USATODAY  • Cars • Jobs • Travel • Education • Photos • Tickets • Real Estate • Franchise • Business Opportunities • More
SUBSCRIBEEMAIL THISPRINT THISSAVE THISMOST POPULAR
Posted 2/15/2004 9:54 PM
Today's Top Life Stories
Add USATODAY.com headlines to your Web site
What's this?

Buy and sell tickets to premium and sold out events
Search a region for events between two dates:
Keywords
Location
Genre  
Between     
and     
Ticket holders:
Looking to sell tickets quick?  Register now.

Douglas wins popular vote for best movie president
The people have spoken, and they prefer a lover, not a fighter.

Maybe it was the influence of a one-two holiday combo of Valentine's Day and Presidents Day. But when it came to picking the best candidate among eight movie actors who have played the head of state, Michael Douglas' Cupid-struck leader in The American President won the hearts of USA TODAY readers.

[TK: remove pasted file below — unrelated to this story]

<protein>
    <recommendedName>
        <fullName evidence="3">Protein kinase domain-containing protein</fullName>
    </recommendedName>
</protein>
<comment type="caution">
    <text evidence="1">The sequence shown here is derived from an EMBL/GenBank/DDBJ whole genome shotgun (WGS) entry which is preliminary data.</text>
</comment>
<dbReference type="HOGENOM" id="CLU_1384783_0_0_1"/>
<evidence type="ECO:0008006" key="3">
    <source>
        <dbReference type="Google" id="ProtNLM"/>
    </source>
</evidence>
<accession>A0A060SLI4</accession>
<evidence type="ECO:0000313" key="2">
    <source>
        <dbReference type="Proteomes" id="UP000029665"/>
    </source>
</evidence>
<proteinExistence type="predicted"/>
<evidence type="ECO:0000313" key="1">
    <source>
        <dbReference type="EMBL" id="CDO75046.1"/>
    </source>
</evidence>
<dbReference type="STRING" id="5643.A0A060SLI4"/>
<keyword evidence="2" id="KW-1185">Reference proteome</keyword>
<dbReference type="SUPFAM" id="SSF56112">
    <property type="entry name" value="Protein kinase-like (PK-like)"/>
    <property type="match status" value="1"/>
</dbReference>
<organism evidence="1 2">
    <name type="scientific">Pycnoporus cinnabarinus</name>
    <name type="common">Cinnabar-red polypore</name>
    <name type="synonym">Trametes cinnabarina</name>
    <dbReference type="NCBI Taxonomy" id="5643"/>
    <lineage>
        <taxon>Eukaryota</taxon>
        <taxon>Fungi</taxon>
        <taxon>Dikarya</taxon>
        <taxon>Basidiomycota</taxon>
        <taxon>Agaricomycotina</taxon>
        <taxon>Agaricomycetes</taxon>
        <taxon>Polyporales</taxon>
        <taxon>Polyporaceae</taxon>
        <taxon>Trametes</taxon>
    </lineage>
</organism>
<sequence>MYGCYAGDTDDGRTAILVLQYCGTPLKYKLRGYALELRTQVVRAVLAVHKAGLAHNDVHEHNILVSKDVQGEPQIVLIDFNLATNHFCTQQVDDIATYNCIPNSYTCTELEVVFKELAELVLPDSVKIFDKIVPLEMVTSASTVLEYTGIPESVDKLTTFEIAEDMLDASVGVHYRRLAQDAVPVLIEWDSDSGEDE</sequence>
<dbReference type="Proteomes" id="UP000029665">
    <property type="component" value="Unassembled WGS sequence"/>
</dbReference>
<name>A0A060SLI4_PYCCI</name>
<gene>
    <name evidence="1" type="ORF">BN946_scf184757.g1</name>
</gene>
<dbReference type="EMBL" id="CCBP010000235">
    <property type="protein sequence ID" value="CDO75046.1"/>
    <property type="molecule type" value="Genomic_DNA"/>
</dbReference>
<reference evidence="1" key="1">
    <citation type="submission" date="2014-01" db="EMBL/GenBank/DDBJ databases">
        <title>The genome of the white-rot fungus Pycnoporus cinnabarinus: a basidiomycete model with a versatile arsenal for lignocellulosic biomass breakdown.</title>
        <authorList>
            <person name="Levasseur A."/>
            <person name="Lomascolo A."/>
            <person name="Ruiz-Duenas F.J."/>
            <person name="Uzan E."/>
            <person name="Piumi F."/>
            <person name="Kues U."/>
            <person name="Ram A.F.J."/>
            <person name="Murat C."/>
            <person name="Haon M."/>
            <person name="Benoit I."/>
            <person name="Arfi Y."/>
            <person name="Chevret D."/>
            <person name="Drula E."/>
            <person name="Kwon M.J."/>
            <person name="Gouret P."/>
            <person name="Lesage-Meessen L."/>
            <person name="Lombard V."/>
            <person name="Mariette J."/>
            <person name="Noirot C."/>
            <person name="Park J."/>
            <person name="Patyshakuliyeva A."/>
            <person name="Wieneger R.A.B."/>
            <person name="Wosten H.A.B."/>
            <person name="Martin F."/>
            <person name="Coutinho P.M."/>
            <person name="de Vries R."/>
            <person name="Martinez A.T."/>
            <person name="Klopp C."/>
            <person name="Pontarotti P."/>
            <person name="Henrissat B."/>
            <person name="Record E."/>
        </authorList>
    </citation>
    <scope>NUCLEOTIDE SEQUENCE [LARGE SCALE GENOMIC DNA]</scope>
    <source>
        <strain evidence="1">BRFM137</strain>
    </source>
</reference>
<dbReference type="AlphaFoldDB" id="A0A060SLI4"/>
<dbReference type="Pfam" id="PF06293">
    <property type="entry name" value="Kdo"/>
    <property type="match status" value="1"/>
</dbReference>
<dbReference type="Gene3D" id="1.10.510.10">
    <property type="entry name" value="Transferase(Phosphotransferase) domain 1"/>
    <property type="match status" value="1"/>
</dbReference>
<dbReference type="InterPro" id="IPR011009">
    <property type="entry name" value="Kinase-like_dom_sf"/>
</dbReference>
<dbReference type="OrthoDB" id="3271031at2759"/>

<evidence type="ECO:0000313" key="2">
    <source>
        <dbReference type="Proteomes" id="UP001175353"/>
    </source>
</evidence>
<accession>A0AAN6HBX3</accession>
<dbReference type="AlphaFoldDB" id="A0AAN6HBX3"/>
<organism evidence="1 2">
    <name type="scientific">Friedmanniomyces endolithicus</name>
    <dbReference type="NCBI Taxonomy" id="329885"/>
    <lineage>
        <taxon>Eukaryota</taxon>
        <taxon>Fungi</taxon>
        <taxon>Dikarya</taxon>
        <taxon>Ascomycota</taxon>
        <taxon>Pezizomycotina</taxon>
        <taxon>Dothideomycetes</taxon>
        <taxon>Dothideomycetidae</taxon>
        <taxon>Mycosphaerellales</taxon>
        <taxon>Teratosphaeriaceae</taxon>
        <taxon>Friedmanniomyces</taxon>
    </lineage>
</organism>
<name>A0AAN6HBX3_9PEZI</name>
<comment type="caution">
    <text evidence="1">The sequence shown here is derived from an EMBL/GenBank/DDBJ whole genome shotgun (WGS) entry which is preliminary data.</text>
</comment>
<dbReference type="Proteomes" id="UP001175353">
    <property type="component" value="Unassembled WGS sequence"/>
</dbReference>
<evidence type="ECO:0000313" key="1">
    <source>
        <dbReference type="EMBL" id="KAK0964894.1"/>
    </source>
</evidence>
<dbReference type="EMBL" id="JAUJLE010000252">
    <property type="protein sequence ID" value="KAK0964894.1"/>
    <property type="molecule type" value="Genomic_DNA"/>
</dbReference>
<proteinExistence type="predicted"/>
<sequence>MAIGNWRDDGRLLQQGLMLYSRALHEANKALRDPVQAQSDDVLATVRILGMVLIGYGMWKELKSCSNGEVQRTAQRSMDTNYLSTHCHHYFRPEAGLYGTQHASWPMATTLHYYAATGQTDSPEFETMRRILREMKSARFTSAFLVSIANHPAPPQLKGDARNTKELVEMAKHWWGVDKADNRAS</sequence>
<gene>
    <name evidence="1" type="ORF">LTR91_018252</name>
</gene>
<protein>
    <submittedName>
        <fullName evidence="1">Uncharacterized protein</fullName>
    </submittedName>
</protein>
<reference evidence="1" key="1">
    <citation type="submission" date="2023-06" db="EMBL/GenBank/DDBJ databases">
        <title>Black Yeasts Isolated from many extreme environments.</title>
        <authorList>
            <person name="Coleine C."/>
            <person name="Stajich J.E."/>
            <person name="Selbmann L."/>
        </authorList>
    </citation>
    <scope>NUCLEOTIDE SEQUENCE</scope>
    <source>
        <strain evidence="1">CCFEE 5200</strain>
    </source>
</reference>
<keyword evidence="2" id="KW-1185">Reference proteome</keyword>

Of the 10,568 votes cast, 39% went to Douglas, whose widowed politician woos lobbyist Annette Bening in the 1995 comedy-drama written by West Wing creator Aaron Sorkin. "I'm very flattered," says Douglas, calling from his Aspen getaway. "I don't know if that has to do with Aaron or the thought of Catherine as first lady," he says, referring to his wife, the all-that-jazzy Catherine Zeta-Jones.

Douglas' portrayal impressed at least one real-life counterpart. "President Clinton invited me to a dinner to honor the French president. I went through the invitationline to shake hands with Clinton and he said, 'Hello, Mr. President,' and put me in his place in line next to President Chirac."

Douglas, who has promoted nuclear disarmament and human rights since 1998 as a United Nations messenger of peace, doesn't see himself campaigning for office any time soon. Not that he hasn't been recruited.

"I was asked a while ago to run for the governor of California by a series of very respectful senators and congressmen. They had hired a polling organization that said they needed someone with name value who is able to finance his own campaign. I said, 'No kidding? How much are you paying that man for such brilliant information?' "